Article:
Photography was all about being in the right place at the right time. Many times we might have stumbled upon a perfect place at the perfect time by accident. But as an experienced photographer, I have developed a work flow to maximize my chances to be in the right place at the right time intentionally.
Below is my 7-step homework to make this happen:
1. Find Inspiration
Search on the internet and find inspiring photos of the subject. It gives you an idea of the possible places to stand. A few of my favorite photo websites include Google Plus, 500px, Flickr and Pinterest. Of course you can bookmark or follow your favorite photographer and compile an inspiration list yourself.
2. Find What
Find out the name of the overlook where your favorite photos are taken
3. Find Where
Search the park map and find out the direction of the overlook. Most national parks or state parks have their websites, and you can download the park maps for free. For example this is the Grant Teton National Park map I downloaded.
4. Find When
Decide whether you should go at sunrise or sunset. If the overlook is facing east, it probably is a great location for sunset photography. If facing west, then sunrise. It’s not always the case for experienced or advanced photographers but I use it as a guiding principle to maximize chances to photograph colors. See my video tutorial about where to stand.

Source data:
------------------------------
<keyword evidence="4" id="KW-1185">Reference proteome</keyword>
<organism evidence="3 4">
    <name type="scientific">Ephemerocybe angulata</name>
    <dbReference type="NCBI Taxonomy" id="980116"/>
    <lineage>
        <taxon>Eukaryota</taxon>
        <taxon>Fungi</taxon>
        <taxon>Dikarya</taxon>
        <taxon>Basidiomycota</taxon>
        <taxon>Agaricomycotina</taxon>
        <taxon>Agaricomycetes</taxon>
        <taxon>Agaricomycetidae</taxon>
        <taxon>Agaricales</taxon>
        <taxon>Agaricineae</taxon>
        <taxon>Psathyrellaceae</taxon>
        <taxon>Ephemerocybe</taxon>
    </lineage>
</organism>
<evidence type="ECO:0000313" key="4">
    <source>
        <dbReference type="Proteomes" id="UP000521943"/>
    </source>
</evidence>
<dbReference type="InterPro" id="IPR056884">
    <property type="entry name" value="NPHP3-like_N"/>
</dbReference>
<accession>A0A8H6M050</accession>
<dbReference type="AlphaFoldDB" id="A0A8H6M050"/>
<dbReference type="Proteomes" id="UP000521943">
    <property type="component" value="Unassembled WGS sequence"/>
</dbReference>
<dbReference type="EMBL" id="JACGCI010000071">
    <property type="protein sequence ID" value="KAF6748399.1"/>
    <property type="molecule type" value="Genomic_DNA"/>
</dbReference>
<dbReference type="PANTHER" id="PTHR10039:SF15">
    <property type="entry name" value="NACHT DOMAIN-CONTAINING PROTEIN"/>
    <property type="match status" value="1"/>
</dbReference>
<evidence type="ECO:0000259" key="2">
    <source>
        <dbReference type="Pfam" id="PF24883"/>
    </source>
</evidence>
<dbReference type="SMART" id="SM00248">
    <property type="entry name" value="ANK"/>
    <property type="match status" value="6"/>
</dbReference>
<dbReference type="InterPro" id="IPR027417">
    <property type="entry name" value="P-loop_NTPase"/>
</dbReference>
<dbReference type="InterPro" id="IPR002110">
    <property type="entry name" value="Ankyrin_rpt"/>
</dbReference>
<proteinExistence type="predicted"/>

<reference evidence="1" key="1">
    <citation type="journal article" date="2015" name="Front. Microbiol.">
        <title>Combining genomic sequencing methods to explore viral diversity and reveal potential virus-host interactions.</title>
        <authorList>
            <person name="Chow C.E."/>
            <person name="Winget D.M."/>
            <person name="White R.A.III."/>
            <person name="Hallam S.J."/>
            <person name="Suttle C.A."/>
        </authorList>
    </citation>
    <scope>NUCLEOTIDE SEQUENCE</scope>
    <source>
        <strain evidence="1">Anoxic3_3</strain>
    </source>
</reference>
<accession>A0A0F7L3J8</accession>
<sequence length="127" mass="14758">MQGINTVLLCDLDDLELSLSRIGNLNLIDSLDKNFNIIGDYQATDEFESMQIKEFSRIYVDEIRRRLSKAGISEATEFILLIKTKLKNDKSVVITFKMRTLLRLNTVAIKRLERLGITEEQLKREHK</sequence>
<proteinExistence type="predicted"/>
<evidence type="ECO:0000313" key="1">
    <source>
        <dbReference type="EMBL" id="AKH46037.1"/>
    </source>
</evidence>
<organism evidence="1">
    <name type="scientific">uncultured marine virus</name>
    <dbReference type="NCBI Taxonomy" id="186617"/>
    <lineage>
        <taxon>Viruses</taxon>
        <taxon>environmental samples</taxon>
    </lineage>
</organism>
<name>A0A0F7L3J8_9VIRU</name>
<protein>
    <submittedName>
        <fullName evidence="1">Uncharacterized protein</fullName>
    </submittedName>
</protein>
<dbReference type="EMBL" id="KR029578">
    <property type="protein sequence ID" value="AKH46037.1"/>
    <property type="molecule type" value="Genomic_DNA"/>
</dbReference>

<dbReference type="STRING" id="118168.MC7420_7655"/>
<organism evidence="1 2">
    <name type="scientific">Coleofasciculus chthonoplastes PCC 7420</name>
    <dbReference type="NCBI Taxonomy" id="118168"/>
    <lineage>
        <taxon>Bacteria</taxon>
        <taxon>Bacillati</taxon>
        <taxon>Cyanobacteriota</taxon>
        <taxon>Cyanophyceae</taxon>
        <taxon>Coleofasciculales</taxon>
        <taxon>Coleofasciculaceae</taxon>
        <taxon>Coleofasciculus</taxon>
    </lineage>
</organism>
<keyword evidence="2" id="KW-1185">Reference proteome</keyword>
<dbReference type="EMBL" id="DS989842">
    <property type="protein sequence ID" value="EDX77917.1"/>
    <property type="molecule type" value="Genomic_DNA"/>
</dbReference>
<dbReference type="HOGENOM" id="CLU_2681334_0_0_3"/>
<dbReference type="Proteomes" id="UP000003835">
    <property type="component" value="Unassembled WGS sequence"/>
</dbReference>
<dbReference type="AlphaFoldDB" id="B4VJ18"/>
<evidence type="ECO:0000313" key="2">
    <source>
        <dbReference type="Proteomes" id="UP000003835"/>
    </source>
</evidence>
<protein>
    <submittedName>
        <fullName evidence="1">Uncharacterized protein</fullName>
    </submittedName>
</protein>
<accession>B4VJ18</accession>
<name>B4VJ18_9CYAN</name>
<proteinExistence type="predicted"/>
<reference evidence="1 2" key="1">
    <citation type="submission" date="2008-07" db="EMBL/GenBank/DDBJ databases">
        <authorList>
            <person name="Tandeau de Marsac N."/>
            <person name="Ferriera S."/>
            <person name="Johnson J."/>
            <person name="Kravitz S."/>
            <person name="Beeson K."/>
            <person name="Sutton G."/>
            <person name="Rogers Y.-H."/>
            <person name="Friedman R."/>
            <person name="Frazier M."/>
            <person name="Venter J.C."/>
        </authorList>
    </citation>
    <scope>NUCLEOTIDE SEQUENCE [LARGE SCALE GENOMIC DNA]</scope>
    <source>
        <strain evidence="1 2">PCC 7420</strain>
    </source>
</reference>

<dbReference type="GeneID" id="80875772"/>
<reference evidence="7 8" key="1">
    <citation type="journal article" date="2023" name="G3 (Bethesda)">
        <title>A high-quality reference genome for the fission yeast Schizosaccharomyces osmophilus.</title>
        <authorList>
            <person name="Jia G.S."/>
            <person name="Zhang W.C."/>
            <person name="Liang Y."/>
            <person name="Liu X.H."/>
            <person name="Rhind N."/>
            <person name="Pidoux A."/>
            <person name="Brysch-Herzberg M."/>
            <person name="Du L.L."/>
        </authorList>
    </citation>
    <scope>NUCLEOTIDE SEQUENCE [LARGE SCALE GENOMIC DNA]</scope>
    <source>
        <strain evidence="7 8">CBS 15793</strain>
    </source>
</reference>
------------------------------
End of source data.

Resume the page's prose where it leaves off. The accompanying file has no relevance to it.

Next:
5. Check Weather
Check out weather.com to know what is a good day to visit. Apparently I don’t want to get up super early for sunrise photography if it’s raining.
6. Know The Shooting Hour/Minutes
Check out sunrisesunset.com and find out the exact time to visit. You’ll find detailed minutes when sunrise, sunset or moonrise happens. I typically would plan to set up my equipment at least 30 minutes before sunrise/sunset. If it’s a new place you’ve never been, plan on getting there early so you can scout the best vantage point. See this video tutorial and plan your trip accordingly.
7. Plan Your Logistics
Estimate the travel distance and time required (either from your smartphone map, or maps.google.com) to be at the overlook on time.
Last and the most important step, of course, is to show up with the right equipment and knowledge and capture the best colors of the mother nature.
Of course if you are the geeky type, there are a few apps that can help you scout the best time, day, location and even angle of your shooting to help you plan, TPE (The Photographer’s Ephemeris) and Photopills are two major ones. The former has desktop and smartphone, iPad version while the latter only has iPhone version but has a few more functions. I didn’t know these apps until recently and relied mostly on my experience and judgment in the above 7 steps, and it worked out well almost all the time.